Opening up an older structure is similar. You don't know exactly what in the world you're going to find. You do know you're going to make a hell of a mess, and you have an obligation to tell the client that. You do commit to cleaning up that mess as much as the client wants to pay for it. I've had clients who have said, "I don't want to pay you and your crew to pick up all those little bitty blocks of wood. We can do that when we get home from work." Those clients saved themselves a few thousand dollars over the course of a couple of months. On the other hand, I've had clients insist that we vacuum the yard every afternoon, literally.

Since we work on a cost-plus basis, that level of attention is going to cost the client. The important thing is to get across up front that this will cost more. Certainly the clients need to communicate their expectations, but it is far more important for us to communicate honestly how we're going to turn their life upside down. We tell them: "We're going to invade your space and take away a lot of your privacy. You're going to be stressing out on what you're going to spend and you'll be stressing out on whether it's going to look good. You'll be asked to make decisions, some of which will need to be made quickly. All this is going to increase the stress in your life and make you miserable."

Queen Anne Victorian. Impeccably maintained by its owner, a retired nuclear engineer, the Williams Holiday House (1900) was gutted and completely restored, inside and out, by D.P. Thomas Construction. Architectural changes to the rear and interior were designed by Charles Boney Jr. of Boney Architects in Wilmington, N.C.

If you get all that stuff out at first, then you can start talking about how you can deal with the challenges. But if somebody is too suspicious or too distrustful at this point, I don't want to work for him.


It's chemistry, and it's subtle. We're looking for people who have reasonable expectations about the price and schedule, but there's more than that: when we look in each other's eyes, do we feel good? I watch the way a man treats his wife, treats his children, treats his dog, and takes care of his car, his house, and everything else. You've got to spot the jerks, because I have failed to spot them and had my ears boxed a couple of times.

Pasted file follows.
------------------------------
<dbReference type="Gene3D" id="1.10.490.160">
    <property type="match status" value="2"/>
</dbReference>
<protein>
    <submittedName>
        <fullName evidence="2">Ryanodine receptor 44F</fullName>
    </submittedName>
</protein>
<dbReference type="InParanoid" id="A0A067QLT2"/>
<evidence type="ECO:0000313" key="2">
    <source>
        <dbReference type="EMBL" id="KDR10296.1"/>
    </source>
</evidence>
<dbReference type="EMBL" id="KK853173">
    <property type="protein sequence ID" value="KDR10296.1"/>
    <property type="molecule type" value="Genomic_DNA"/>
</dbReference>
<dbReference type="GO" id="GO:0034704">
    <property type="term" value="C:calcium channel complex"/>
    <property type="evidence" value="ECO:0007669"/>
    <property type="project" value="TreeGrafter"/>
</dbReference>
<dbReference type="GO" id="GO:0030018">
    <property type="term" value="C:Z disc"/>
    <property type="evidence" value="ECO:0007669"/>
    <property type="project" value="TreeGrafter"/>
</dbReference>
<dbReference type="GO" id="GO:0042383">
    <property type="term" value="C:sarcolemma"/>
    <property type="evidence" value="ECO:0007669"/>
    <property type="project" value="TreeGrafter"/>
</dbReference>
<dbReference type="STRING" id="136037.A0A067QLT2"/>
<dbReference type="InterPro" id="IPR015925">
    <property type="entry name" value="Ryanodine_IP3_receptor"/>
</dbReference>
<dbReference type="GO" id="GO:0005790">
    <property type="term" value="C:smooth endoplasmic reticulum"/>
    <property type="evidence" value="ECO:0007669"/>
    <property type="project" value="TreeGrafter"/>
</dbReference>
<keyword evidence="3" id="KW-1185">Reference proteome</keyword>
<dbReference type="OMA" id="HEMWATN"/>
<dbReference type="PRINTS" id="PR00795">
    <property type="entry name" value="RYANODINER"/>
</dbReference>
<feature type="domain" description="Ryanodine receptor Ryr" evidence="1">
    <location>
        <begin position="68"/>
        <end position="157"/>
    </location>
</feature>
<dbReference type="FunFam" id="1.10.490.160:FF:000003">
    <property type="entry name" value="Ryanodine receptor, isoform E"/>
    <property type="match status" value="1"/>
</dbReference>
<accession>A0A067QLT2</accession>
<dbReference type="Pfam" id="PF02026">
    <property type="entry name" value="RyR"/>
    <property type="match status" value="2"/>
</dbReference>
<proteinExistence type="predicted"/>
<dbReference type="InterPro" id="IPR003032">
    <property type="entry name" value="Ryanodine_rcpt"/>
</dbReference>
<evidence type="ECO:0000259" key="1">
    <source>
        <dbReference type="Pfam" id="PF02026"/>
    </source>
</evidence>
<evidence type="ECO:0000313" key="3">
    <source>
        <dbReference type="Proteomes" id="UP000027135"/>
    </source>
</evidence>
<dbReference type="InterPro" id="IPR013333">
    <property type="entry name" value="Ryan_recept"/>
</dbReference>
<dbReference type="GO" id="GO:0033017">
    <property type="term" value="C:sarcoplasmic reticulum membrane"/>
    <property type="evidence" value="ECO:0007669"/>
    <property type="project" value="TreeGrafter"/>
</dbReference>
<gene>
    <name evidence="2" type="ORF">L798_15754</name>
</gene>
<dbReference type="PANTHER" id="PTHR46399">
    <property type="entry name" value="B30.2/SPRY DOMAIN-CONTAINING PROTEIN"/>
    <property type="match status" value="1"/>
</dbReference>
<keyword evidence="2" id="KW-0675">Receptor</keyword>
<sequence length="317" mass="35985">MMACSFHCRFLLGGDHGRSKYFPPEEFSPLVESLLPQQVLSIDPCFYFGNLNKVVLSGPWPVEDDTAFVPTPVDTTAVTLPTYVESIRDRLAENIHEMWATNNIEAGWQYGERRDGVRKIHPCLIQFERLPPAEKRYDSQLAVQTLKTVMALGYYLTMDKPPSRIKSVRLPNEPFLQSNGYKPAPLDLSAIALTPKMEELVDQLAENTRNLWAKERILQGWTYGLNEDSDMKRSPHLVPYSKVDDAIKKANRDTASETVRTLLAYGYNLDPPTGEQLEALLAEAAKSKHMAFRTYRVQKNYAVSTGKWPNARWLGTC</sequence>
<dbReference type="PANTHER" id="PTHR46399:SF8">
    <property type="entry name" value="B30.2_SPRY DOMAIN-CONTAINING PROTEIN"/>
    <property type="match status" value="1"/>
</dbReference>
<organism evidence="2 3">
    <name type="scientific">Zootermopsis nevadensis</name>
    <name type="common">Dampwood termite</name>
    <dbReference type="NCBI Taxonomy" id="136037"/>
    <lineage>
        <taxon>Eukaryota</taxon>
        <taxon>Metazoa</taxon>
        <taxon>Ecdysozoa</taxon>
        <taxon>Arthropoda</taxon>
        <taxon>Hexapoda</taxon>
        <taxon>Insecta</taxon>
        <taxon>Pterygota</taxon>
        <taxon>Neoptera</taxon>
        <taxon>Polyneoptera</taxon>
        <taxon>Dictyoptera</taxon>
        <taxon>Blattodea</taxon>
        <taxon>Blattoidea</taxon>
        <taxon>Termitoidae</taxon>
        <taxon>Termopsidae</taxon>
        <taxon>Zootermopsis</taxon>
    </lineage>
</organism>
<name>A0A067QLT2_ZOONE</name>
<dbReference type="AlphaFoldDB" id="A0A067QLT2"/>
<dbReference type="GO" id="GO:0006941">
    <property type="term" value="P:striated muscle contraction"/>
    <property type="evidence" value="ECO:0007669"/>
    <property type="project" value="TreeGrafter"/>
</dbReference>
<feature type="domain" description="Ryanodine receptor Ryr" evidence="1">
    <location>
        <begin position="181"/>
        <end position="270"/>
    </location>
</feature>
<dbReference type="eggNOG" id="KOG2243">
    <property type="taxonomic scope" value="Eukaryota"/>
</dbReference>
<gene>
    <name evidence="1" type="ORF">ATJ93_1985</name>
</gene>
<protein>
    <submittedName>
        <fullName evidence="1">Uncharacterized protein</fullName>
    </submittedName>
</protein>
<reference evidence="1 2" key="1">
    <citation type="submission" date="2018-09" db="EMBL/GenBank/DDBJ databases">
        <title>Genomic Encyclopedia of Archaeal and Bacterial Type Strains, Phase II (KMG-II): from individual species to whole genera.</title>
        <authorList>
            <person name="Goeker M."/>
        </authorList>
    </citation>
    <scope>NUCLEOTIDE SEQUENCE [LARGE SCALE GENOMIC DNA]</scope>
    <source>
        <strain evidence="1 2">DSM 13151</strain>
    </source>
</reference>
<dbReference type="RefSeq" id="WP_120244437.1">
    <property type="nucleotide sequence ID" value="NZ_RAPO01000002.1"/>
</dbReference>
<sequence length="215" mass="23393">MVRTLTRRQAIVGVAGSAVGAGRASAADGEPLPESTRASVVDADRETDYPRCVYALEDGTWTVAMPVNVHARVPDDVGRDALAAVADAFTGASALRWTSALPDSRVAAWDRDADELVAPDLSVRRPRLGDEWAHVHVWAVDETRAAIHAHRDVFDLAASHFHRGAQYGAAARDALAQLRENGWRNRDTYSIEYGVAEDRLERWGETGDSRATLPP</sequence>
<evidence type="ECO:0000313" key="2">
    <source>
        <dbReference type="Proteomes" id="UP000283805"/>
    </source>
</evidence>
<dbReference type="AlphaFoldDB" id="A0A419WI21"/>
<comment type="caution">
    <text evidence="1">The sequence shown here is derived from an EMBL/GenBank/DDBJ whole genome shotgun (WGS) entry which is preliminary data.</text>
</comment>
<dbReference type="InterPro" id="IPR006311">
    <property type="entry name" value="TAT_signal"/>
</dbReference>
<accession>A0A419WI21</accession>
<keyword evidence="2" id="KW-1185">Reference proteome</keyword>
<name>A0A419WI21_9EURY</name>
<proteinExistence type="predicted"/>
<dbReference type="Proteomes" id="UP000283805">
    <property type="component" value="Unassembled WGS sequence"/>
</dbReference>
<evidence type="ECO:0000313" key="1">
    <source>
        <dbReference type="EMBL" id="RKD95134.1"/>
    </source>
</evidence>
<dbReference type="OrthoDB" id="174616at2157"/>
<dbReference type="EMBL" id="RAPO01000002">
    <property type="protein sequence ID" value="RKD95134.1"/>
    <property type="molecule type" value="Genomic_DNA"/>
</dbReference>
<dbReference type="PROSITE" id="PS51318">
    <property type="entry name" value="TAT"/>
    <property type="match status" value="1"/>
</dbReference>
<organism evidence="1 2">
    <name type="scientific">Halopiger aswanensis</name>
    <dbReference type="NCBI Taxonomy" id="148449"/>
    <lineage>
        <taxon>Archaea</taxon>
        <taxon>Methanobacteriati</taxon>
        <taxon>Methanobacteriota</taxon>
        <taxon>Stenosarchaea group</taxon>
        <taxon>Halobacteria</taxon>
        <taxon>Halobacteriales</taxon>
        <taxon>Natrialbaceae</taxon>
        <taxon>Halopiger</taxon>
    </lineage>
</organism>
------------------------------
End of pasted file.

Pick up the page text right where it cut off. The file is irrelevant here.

Nothing beats word of mouth. Most of our work is based on referrals. Some people see our sign on significant projects, and we sponsor some community events, which gets our name in front of our selected audience. But a large number of jobs come from acquaintances of our past clients. Either they know about us from a personal contact or they know the work we've done.

I don't keep an ad in the Yellow Pages anymore. I used to, but it only attracted tire kickers — often people who had had bad experiences with other contractors, and there was a whole lot of baggage involved.

Occasionally, we'll get a call from an architect, and those projects are pretty much ours if we want them because they've already determined that they want us based on our past performance and their feeling that the project is a good match for our company. There may be another company equally qualified that is also approached, and then the chemistry, presentation, and schedule take on even more importance.

New construction. The new home overlooking Hewletts Creek (a tidal channel east of the city of Wilmington) reveals Thomas's penchant for traditional detailing.


I'd say be straight up from day one. A lot of times you're going to give up a little something, especially when you're starting out, because you've got to build that status. People do look at a person who's 30 years old a whole lot differently than they look at a man who's 55 years old. What is it about wrinkles and gray hairs and a potbelly that give you any status in life? I don't feel they enhance my stature at all. I guess it's a consolation prize we're given when youth is taken away. Certainly a 20-year track record also helps. ~